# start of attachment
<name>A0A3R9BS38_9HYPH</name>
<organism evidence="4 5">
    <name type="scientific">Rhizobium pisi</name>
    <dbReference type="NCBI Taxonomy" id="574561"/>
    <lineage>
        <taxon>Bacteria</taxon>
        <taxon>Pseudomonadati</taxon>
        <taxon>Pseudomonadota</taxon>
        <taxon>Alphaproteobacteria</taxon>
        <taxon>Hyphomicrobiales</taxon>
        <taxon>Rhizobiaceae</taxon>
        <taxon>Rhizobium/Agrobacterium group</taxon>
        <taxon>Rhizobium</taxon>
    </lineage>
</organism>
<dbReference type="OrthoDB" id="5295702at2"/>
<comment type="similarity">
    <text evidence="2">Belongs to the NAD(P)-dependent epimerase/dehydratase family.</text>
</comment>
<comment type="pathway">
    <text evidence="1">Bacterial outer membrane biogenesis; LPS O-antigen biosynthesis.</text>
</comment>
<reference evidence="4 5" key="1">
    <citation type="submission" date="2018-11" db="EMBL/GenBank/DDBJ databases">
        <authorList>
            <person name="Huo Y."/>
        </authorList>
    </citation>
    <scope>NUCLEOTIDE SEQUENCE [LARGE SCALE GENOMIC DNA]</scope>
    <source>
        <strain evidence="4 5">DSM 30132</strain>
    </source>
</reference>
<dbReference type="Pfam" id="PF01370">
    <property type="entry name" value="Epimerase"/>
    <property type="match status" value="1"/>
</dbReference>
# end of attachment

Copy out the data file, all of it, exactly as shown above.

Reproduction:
<name>A0A3R9BS38_9HYPH</name>
<organism evidence="4 5">
    <name type="scientific">Rhizobium pisi</name>
    <dbReference type="NCBI Taxonomy" id="574561"/>
    <lineage>
        <taxon>Bacteria</taxon>
        <taxon>Pseudomonadati</taxon>
        <taxon>Pseudomonadota</taxon>
        <taxon>Alphaproteobacteria</taxon>
        <taxon>Hyphomicrobiales</taxon>
        <taxon>Rhizobiaceae</taxon>
        <taxon>Rhizobium/Agrobacterium group</taxon>
        <taxon>Rhizobium</taxon>
    </lineage>
</organism>
<dbReference type="OrthoDB" id="5295702at2"/>
<comment type="similarity">
    <text evidence="2">Belongs to the NAD(P)-dependent epimerase/dehydratase family.</text>
</comment>
<comment type="pathway">
    <text evidence="1">Bacterial outer membrane biogenesis; LPS O-antigen biosynthesis.</text>
</comment>
<reference evidence="4 5" key="1">
    <citation type="submission" date="2018-11" db="EMBL/GenBank/DDBJ databases">
        <authorList>
            <person name="Huo Y."/>
        </authorList>
    </citation>
    <scope>NUCLEOTIDE SEQUENCE [LARGE SCALE GENOMIC DNA]</scope>
    <source>
        <strain evidence="4 5">DSM 30132</strain>
    </source>
</reference>
<dbReference type="Pfam" id="PF01370">
    <property type="entry name" value="Epimerase"/>
    <property type="match status" value="1"/>
</dbReference>